VanHerck added that North Korea has indicated that it is “no longer bound by the unilateral nuclear and ICBM testing moratorium announced in 2018,” a sign that Kim “may begin flight testing an improved ICBM design in the near future.”
 
He noted that the Kim regime “has achieved alarming success in its quest to demonstrate the capability to threaten the U.S. homeland with nuclear-armed ICBMs,” believing such weapons are necessary to ensure the survival of his regime and to deter U.S. military action.
 
VanHerck said that his command is working the Missile Defense Agency “toward a layered missile defense capability that will allow for a more flexible and responsive defense of the homeland against both ballistic missile and cruise missile threats,” noting that the test last November destroying an ICBM with a Standard Missile-3 Block IIA, or SM3-IIA, interceptor “was a historic achievement and a critical step toward establishing this layered capability.”
 
The 2021 Annual Threat Assessment of the Intelligence Community report released by the Office of the Director of National Intelligence earlier this week outlined the U.S. spy agencies’ views of the key foreign policy issues facing U.S. President Joe Biden in his first year in office, complicated by the coronavirus pandemic and global climate change.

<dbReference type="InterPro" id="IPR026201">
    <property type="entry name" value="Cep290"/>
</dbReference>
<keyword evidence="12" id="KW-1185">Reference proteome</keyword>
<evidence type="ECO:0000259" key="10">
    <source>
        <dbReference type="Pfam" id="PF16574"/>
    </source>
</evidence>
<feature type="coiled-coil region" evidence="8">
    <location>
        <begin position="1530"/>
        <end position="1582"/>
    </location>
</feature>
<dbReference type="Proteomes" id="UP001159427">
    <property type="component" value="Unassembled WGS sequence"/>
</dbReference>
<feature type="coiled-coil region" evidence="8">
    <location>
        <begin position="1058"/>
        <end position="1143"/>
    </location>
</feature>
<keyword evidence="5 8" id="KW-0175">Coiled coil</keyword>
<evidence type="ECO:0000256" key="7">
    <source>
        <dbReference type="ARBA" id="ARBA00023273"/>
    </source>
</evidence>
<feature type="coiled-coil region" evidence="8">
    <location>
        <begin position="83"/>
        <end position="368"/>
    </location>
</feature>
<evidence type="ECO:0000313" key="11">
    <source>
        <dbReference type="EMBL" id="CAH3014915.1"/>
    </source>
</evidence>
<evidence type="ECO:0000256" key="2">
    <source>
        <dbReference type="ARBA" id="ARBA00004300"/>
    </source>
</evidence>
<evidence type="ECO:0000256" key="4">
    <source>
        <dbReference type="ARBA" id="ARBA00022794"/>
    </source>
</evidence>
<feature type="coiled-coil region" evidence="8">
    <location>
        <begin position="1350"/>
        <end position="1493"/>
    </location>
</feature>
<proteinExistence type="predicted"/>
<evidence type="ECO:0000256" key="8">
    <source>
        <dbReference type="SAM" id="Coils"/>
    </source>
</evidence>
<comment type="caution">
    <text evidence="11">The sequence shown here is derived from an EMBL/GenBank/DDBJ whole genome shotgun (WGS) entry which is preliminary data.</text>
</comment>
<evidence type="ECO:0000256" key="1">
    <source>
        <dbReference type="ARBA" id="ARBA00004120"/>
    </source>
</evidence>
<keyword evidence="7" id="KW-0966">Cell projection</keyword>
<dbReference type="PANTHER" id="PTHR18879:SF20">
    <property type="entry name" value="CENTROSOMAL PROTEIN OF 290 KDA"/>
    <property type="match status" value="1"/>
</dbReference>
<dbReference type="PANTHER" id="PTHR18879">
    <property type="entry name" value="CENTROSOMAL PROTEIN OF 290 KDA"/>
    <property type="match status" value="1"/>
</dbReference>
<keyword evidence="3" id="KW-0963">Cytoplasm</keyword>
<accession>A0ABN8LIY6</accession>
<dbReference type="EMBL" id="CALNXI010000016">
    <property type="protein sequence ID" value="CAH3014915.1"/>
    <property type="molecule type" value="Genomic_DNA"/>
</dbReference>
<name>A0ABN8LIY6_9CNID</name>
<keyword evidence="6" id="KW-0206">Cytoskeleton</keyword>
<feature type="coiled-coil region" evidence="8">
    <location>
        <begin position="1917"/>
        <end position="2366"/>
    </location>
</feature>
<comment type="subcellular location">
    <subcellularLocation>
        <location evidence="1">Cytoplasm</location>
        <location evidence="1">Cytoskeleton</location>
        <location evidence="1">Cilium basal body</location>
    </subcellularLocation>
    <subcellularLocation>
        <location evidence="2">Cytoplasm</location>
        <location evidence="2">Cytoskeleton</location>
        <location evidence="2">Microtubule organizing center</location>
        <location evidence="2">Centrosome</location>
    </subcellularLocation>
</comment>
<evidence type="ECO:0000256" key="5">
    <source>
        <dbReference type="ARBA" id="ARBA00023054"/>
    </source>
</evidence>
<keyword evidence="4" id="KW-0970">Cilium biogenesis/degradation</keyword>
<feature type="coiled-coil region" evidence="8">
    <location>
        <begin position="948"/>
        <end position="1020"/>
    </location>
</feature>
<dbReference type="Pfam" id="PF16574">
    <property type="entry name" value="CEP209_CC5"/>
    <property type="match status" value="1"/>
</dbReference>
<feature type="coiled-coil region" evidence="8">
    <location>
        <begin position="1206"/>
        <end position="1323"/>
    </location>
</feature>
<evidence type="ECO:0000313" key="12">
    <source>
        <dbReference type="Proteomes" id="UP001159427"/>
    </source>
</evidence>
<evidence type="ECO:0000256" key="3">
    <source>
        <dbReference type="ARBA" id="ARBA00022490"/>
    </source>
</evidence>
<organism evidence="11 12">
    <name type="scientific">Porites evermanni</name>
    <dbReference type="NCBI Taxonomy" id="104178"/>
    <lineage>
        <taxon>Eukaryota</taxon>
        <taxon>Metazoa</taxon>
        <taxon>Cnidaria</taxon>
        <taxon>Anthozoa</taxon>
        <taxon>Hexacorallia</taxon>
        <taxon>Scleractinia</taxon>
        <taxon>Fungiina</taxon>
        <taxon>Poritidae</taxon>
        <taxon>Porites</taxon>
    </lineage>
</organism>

According to the DNI assessment, North Korea “will be a disruptive player on the regional and world stages” and continue to pose a weapons of mass destruction (WMD) threat.
 
The report found that North Korean leader Kim “may be considering whether to resume long-range missile or nuclear testing this year to try to force the United States to deal with him on Pyongyang’s terms.”  
 
The report assessed that North Korea “will pose an increasing threat to the United States, South Korea, and Japan as it continues to improve its conventional military capabilities, providing Kim with diverse tools to advance his political objectives or inflict heavy losses if North Korea were attacked.”
 
The Biden administration has been pushing for better trilateral cooperation with allies Seoul and Tokyo and is set to finalize its Pyongyang policy review soon.  
 
The report concluded that North Korea “will be a WMD threat for the foreseeable future, because Kim remains strongly committed to the country’s nuclear weapons,” and is actively engaged in ballistic missile research and development and its chemical or biological weapons program.  
 
Pyongyang, it added, showed a developing and more diverse strategic and tactical ballistic missile force during its military parades in October 2020 and January 2021.
 
However, the reported noted that “Kim thus far has not conducted long-range missile testing and has left the door open to future denuclearization talks with the United States.”
 
It also noted that North Korea’s cyber program poses a growing espionage, theft, and attack threat.
 
The report said North Korea potentially stole hundreds of millions of dollars through cyber theft against financial institutions and cryptocurrency exchanges worldwide, possibly to fund its nuclear and missile programs.
 
BY SARAH KIM   [kim.sarah@joongang.co.kr]